Hubert Védrine was a diplomatic adviser and chief of staff to French President François Mitterand, and went on to serve as France's foreign minister in the government of Prime Minister Lionel Jospin (1997-2002). He is the author of numerous books and articles on foreign policy and globalization, including "History Strikes Back: How Nations, States and Conflicts are Shaping the 21st Century." In a wide-ranging interview, the edited text of which follows, he offered his analysis of the issues and challenges facing the European Union, both at home and abroad, as it enters the post-Lisbon era.
World Politics Review: Let's start with the post-Lisbon period. It might be premature to make a definitive judgment, but for you, does this represent a beginning, or is it a failure, given the initial, perhaps disappointing results of the nominations?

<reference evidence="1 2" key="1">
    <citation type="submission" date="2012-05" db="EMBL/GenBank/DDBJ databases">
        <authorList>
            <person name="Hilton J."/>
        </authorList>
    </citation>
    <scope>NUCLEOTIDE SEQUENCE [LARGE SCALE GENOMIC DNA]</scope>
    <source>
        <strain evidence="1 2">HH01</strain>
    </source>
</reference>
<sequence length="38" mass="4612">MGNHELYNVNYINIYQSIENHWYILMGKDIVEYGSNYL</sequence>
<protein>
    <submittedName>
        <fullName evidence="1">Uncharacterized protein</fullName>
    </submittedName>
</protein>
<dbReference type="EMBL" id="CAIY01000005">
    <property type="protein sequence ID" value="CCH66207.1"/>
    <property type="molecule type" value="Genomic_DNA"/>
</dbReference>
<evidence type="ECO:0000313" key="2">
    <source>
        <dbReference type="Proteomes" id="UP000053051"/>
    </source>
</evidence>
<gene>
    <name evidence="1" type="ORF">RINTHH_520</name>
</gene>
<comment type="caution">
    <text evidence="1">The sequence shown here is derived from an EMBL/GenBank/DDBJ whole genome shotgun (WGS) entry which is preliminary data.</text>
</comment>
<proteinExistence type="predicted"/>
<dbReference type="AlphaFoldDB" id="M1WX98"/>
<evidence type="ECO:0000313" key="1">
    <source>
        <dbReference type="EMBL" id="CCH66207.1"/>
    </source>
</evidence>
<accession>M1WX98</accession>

Hubert Védrine: Ever since Nice, the Europeans have exaggerated the importance of the institutional question. There won't be an institutional revolution in Europe. There won't ever be a United States of Europe. So since the beginning, the idea that the European nation-states would disappear into the United States of Europe has always been seductive, exciting, romantic -- and false. Germany and France will never be North and South Dakota. The European elites have expectations that are exaggerated, disproportionate and irrational with regard to the various treaties. And we've spent 10 to 15 years discussing the institutional questions, even though we're not going to fundamentally change the set-up: parliament, commission and council. We changed it a little, but it's not a revolution.
The Europeans lost too much time on all that, and we would have been better off building common policies, which presumes a real political agreement among the important European countries. For example, what's our long-term policy on Russia? Or our policy on energy, or ecology?